Birthday: February 28, 1533
Quotes By Michel De Montaigne
Died At Age: 59
Sun Sign: Pisces
Also Known As: Michel Eyquem de Montaigne; Lord of Montaigne, Michel of Montaigne
Born Country: France
Born in: Château de Montaigne
Famous as: Philosopher
Spouse/Ex-: Françoise de la Chassaigne
father: Pierre Eyquem, Pierre Eyquem de Montaigne
mother: Antoinette López de Villanueva
children: Léonore, Léonore de Montaigne
Died on: September 13, 1592
place of death: Château de Montaigne
education: College of Guienne, University of Toulouse, University of Toulouse-Jean Jaurès
Michel Eyquem de Montaigne, Lord of Montaigne, was a French philosopher and writer best remembered for popularizing essays as a literary genre. He was born in the sixteenth century in southwestern France. Beginning his career in law at the age of twenty-one, he soon became well-known in the royal court, accompanying the king during the Siege of Rouen in 1562. When he was in his late 30s, he gave up his career, intending to lead a secluded life devoted to contemplation and writing. However, he was often called to the court to mediate in the religious war that was then raging across France. Yet, by the age of forty-seven, he completed and published two volumes of what is now known as his ‘Essais’. Later, he published a third volume consisting of thirteen essays. However, in his lifetime, he was admired more as a statesman than as an author. His tendency to merge his personal stories into serious intellectual insights and his declaration that he was the subject of his writing was not taken kindly by the readers of his time. Not long after his death, his books began to have immense influence on writers and thinkers, and today he is known as one of the most significant philosophers of his time.
Childhood & Early Life
Michel Eyquem de Montaigne, Lord of Montaigne, was born on 28 February 1533, at Château de Montaigne, his family estate located in a town now called Saint-Michel-de-Montaigne. Situated in the Nouvelle-Aquitaine region in southwestern France, the place is very close to the port city of Bordeaux.
His father, Pierre Eyquem, Seigneur of Montaigne, was a French Catholic soldier. After briefly serving in the army of King Francis I, he gave up this profession, subsequently becoming the mayor of Bordeaux. His mother Antoinette López de Villanueva was from a wealthy Marrano family.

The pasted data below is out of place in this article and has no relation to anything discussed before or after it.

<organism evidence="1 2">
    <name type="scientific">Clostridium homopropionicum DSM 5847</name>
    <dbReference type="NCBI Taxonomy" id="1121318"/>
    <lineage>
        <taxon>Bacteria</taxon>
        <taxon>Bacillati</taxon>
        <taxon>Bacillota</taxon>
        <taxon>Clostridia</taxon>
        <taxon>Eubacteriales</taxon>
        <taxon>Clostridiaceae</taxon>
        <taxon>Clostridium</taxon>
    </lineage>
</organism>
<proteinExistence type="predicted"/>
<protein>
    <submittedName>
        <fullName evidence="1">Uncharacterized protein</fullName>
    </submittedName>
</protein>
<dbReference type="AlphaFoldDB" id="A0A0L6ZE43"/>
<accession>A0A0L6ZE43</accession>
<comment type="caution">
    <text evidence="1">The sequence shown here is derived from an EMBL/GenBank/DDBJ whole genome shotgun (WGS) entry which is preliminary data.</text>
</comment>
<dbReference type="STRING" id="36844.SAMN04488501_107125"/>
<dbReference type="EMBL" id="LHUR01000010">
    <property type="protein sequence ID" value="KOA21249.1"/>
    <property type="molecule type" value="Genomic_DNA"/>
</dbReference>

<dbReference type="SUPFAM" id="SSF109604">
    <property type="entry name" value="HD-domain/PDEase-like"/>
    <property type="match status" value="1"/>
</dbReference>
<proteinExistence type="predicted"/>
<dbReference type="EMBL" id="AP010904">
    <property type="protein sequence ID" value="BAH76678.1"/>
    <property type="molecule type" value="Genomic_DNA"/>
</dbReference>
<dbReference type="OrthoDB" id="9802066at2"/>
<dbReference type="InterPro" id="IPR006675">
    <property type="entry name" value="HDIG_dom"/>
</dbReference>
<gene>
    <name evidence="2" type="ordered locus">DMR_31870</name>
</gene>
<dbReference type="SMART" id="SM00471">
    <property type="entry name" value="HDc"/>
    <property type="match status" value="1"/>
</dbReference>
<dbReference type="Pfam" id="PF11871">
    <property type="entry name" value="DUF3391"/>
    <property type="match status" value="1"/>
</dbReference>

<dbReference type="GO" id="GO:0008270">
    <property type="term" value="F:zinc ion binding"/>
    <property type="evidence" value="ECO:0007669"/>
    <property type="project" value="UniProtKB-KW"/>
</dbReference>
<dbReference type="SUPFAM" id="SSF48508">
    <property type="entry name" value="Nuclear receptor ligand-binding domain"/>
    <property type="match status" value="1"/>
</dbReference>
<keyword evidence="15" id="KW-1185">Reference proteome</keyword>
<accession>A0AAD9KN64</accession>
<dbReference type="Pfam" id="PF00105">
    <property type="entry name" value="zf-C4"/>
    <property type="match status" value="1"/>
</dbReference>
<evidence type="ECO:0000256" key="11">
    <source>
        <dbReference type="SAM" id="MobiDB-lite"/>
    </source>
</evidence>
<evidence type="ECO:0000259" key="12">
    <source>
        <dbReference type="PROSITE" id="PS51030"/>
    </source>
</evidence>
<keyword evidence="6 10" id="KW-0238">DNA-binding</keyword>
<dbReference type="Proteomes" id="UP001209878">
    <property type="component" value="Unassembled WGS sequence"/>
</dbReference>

Born the third of his parents’ eleven children, Michel was the eldest surviving child. His younger siblings were Thomas de Montaigne, seigneur de Beauregard; Pierre de Montaigne, seigneur de la Brousse; Arnaud de Montaigne; Jeanne de Montaigne; Léonore de Montaigne; Marie de Montaigne; Bertrand de Montaigne and Madeleine Eyquem de Montaigne.
Soon after his birth, Michel was sent to live with a peasant family so as to develop a close bond with the ordinary people. Thus, for the first three years of his life, he lived among the peasants, returning home possibly at the beginning of 1536.
Once Michel was brought home, his father started executing his next set of plans. Each morning, the boy woke up to the sound of soft music.
His father hired Latin-speaking servants, who were ordered to speak to him only in that language, so that young Michel learned it as his first language. Family members were also instructed to do the same. For his academic training, his father hired Horstanus, a German doctor, who spoke no French.
His father also tried to teach him some Greek through games, conversation and other similar methods. Thus, until the age of six, Michel did not know even a single word in French but could converse fluently in Latin.
In 1539, Michel was enrolled at Collège de Guyenne, a boarding school in Bordeaux. Here, he came under the direct supervision of excellent teachers like Nicholas Grouchy, George Buchanan and Marc Antoine Muret.
At the age of seven or eight, he developed an avid interest in reading when he came across the stories from Ovid’s ‘Metamorphoses’. Over a period of time, he began to read Virgil’s ‘Aeneid’ and then moved to the works of Roman playwrights like Publius Terentius Afer and Titus Maccius Plautus.
In 1546, Michel finished his schooling, after which his father sent him to study law either at Toulouse or at Paris; different biographers having different views on this.